I'm so at a loss. One day I am so sure, and the next I have no idea. What is too much, and what is too little? How can I go about all this without worrying constantly about whether it is in fact too much or too little? It's just these next few months that I am worried about. Once we get to December, she'll have a let-down of two or three weeks, and then we'll start up in all seriousness for next year's season. But what do I do right NOW? If I only trail ride and dork around, am I risking injury by not asking her to work her body properly? She is such a naturally crooked horse that it takes serious and steady dressage work to straighten her out.... if I only trail ride, how crookedly is she going to be marching around? Will she stress her limbs if I don't balance her body? But if I DON'T get out of the arena, will THAT stress her limbs by only doing the same thing over and over again? And will it fry her brain? (Yes.)

I really don't know what to do. I plan on giving her a few days off to just hang out while I sit and mull this over. I've not had a personal horse that made it to this stage of rehab yet, and I'm so terrified that at any second, it could all come crashing down. All I know is that today, I have a sound and happy horse. From here, I really just don't know where to go. What would you do?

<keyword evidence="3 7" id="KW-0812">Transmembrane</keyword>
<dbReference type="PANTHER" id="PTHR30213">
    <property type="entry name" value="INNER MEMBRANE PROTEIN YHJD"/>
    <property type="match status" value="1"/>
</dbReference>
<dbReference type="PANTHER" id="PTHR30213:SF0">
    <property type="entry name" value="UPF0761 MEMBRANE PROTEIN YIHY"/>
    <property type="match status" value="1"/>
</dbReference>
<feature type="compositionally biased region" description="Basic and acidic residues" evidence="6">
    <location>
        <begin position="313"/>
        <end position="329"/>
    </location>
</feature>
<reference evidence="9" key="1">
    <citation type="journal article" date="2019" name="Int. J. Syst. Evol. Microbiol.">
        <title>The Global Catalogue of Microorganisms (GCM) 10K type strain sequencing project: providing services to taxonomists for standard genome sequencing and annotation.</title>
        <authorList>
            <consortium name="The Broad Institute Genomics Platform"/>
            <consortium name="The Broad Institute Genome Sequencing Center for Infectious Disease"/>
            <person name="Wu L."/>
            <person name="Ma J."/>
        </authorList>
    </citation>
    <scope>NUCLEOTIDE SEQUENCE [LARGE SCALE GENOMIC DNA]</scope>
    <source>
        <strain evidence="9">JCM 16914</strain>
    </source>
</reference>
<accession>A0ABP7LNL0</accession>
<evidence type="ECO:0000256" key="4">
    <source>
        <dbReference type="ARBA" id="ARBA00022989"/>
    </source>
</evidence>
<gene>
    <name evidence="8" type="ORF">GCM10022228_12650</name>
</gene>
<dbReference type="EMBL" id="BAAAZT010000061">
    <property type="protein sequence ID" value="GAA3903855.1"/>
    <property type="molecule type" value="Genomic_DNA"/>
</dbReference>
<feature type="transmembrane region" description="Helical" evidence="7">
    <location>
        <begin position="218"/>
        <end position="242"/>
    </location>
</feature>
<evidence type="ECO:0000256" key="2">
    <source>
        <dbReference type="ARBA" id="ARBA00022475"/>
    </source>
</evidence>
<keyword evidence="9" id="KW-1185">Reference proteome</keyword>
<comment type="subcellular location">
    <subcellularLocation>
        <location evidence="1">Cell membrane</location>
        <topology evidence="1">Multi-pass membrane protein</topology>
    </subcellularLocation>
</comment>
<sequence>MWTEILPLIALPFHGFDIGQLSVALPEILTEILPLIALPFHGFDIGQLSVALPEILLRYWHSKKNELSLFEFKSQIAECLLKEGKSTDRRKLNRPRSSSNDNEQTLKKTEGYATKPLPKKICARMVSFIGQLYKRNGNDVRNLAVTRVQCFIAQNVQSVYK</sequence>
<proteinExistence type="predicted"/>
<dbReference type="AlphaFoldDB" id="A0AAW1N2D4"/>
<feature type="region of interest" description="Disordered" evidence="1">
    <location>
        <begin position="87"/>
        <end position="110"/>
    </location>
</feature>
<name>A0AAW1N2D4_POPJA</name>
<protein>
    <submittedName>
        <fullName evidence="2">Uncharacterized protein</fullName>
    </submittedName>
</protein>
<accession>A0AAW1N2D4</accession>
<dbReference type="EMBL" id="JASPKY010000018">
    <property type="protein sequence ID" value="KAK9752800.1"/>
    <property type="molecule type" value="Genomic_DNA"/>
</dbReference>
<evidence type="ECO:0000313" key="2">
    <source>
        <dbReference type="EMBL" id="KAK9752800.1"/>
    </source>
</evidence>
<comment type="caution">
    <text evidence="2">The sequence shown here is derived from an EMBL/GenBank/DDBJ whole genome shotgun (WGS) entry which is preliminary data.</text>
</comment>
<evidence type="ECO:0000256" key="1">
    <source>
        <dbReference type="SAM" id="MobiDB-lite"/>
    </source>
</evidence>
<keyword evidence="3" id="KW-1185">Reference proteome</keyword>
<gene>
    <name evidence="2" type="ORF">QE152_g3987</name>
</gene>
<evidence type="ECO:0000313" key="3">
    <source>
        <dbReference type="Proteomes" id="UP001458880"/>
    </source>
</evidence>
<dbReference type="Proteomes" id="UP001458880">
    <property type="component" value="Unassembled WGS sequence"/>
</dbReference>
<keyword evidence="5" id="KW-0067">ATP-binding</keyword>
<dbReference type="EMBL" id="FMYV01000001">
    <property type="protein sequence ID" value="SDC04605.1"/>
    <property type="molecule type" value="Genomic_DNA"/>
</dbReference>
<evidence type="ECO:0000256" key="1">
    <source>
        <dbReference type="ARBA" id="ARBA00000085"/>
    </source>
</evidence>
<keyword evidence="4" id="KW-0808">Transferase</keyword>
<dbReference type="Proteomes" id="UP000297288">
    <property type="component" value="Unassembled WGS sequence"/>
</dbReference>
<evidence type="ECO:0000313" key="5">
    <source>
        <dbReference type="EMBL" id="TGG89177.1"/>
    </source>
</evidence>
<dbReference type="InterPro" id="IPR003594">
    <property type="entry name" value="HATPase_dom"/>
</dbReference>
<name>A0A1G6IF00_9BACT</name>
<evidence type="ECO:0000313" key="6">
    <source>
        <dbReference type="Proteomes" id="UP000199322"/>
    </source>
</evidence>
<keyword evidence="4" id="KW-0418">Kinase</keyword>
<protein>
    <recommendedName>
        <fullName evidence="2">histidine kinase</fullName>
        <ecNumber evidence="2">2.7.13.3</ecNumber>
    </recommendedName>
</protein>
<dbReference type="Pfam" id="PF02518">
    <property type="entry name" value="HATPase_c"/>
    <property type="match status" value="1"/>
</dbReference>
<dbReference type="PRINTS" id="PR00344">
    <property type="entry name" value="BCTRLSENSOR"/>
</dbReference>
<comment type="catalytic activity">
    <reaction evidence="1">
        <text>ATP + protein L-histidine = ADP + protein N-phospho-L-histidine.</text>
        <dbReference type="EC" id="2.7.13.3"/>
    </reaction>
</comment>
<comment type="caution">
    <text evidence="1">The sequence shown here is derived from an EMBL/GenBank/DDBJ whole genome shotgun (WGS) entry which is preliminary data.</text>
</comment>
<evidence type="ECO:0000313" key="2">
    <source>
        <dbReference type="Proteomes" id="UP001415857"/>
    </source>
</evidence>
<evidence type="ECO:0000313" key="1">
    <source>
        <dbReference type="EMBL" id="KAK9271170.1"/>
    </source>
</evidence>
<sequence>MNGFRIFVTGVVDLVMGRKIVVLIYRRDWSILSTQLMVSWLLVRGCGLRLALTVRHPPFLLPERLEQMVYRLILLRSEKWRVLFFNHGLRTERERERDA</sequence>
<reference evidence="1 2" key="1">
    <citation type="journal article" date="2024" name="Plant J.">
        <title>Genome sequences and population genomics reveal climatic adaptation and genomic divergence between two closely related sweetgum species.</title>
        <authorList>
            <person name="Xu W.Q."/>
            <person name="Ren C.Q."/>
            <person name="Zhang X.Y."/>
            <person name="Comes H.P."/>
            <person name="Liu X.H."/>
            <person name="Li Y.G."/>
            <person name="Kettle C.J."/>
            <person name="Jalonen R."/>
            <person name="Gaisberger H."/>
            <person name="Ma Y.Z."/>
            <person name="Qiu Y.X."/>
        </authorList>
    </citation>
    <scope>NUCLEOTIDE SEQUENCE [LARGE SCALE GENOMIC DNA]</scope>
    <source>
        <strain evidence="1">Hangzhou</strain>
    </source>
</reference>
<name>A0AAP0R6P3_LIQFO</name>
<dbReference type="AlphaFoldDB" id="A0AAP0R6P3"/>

Sunday, October 3, 2010

Seahorse A Go-Go

Yesterday afternoon, Gogo made her triumphant return to the sea! The last time she went was in February of 2009, so it had been awhile. Her behavior this time around was much better, although she did freak out my honey by threatening to bounce up on her hind legs for no good reason while she was being held and I was going to retrieve my helmet. (Honey has no horse experience... so I can imagine this wasn't much fun. All I saw was a swinging tail from behind my trailer while I peeking out of the tackroom.)

But after that little blip, she was exceedingly well behaved. Or well, mostly. Our little team of Gogo, myself, Ti, and honey all trooped down to the water at Penfield, and while at first Gogo wasn't so sure...

... she soon stepped right in. She was a little bit up at first....

... but she held it together. After a little splashing in the water and some reassuring pats, she settled right in like she had been to the ocean a million times before.

And she tried to drown herself.